Singaporeans always love a good ghost story. And Block 611 of Bedok Reservoir Road provided just that 30 years back.
People have always been curious of vacant houses, including Housing and Development Board (HDB) flats. One or two empty units may be normal, but not for the entire block. Most of the vacant HDB blocks were usually due to the en-bloc scheme. After the residents had moved out, the blocks were left vacated for a period of time before they were demolished. Some were converted into foreign dormitories, such as the flats at Dover Road and Seletar West Farmway. Others were used for military training purposes. For example, the Boon Lay Drive flats were used as the Fighting in Built-Up Areas (FIBUA) for the Singapore Armed Forces (SAF) in the late eighties.
As for Block 611 of Bedok Reservoir Road, it was built in 1981. Unlike other new flats in the vicinity, it was mostly leased to expat teachers and engineers with their families. Under a government policy in the eighties to attract foreign professionals, a total of 2,860 housing units in several HDB blocks were leased to foreign expats. Such blocks were located at Tampines Street 32 (Block 325), Ang Mo Kio Avenue 4, Hougang Avenue 5, Jurong East Street 13 and 21, Taman Jurong and Teck Whye Lane.
By 1985, several of the expats’ households had moved out, and Block 611 was largely emptied by 1988. Drug addicts and glue sniffers began to use the empty block as their hideouts. Window louvers and pipe fittings were stolen, and the walls were vandalised with graffiti. The dark quiet corridors were explored by youngsters and thrill seekers at night. Hence, HDB put up wooden hoardings over the windows and staircases to prevent pilfering, vandalism and trespassing.
But the “abnormal” block invited gossips among the residents. As the future of Block 611 remained undecided, the HDB could not provide clear responses, which added more mysterious vibe to the block. Hence, ghost stories about Block 611 spread like wildfire, and many came to know the famous haunted Bedok block. Curious passersby, more thrill seeking youths, even reporters were attracted by the rumours to find out the story behind it.
Various stories emerged, such as dark shadows were seen darting along the corridors, and a vengeful spirit was lurking in the block. People swore that they saw flickering lights at certain floors, and some units lit up at night, even though they were supposed to be vacant.
But the rumours eventually came to an end when, in 1989, the HDB decided to refurbish the four- and five-room flats of Block 611 and later put them up for resale to the public in the early nineties. This is why the 99-year lease for Bedok Block 611 begun in April 1993, more than a decade later than its neighbouring blocks, which have starting leases ranging from April 1981 and May 1982.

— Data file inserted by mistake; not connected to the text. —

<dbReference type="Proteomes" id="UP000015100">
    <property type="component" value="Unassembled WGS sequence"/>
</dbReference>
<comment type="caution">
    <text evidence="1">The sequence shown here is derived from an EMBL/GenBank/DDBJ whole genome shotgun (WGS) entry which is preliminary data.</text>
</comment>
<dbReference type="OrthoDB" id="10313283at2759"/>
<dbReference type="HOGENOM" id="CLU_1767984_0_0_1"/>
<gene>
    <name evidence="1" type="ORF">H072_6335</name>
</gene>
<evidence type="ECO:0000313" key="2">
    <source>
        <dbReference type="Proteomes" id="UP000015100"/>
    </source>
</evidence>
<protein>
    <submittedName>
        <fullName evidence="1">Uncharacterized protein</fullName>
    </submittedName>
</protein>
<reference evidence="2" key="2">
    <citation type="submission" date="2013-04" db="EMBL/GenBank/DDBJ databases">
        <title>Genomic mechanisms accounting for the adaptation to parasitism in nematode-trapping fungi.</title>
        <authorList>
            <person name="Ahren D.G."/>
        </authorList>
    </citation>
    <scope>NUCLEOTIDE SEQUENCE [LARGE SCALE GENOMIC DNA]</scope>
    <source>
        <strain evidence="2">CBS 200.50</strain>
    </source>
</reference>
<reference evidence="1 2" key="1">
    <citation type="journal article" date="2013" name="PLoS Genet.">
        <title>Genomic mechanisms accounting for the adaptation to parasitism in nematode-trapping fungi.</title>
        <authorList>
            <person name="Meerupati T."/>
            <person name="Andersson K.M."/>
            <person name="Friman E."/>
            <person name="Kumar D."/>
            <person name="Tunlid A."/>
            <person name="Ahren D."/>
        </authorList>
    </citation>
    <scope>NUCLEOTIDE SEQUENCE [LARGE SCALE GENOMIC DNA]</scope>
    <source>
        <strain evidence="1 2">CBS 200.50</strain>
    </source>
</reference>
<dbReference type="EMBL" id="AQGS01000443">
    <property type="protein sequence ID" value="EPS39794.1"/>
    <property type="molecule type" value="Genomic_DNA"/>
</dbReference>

After the mysterious Bedok block was filled up with residents in the nineties, the rumours gradually faded away. Today it looks just like any other ordinary HDB flats, but many still remember this little fascinating piece of trivia of its past.
Another similar case was Block 852 at Woodlands Street 83. Built in late eighties, the block was emptied by the early 2000s. Likewise, it quickly developed into a hot topic of a haunting block, as people tried to find out the reasons behind its unusual vacant conditions.
In 2003, during the SARS outbreak in 2003, Block 852 was temporarily used as one of the quarantine facilities. After the outbreak, its three- and four-room units were converted into one- and two-room flats, and were available as rental flats. A tragedy occurred at Block 852 in 2009, when a mentally disturbed mother stabbed her teenage girl to death. This caused some disturbance in the neighbourhood which worsened Block 852’s reputation.
But as time passes, its history was slowly forgotten. Today, Block 852 has blended well into its neigbourhood and looks nothing out of extraordinary, after its recent refurbishing and repainting works. Beautiful wall murals and sculptures of the Chinese Zodiacs are added at its premises. It even has a small modern dragon playground installed in front of the block.
Published: 04 May 2020
I love this blog – brings back so many wonderful memories of Singapore in the 90s!! I will be showing my toddlers the photos on this blog. Thanks for such a wonderful website.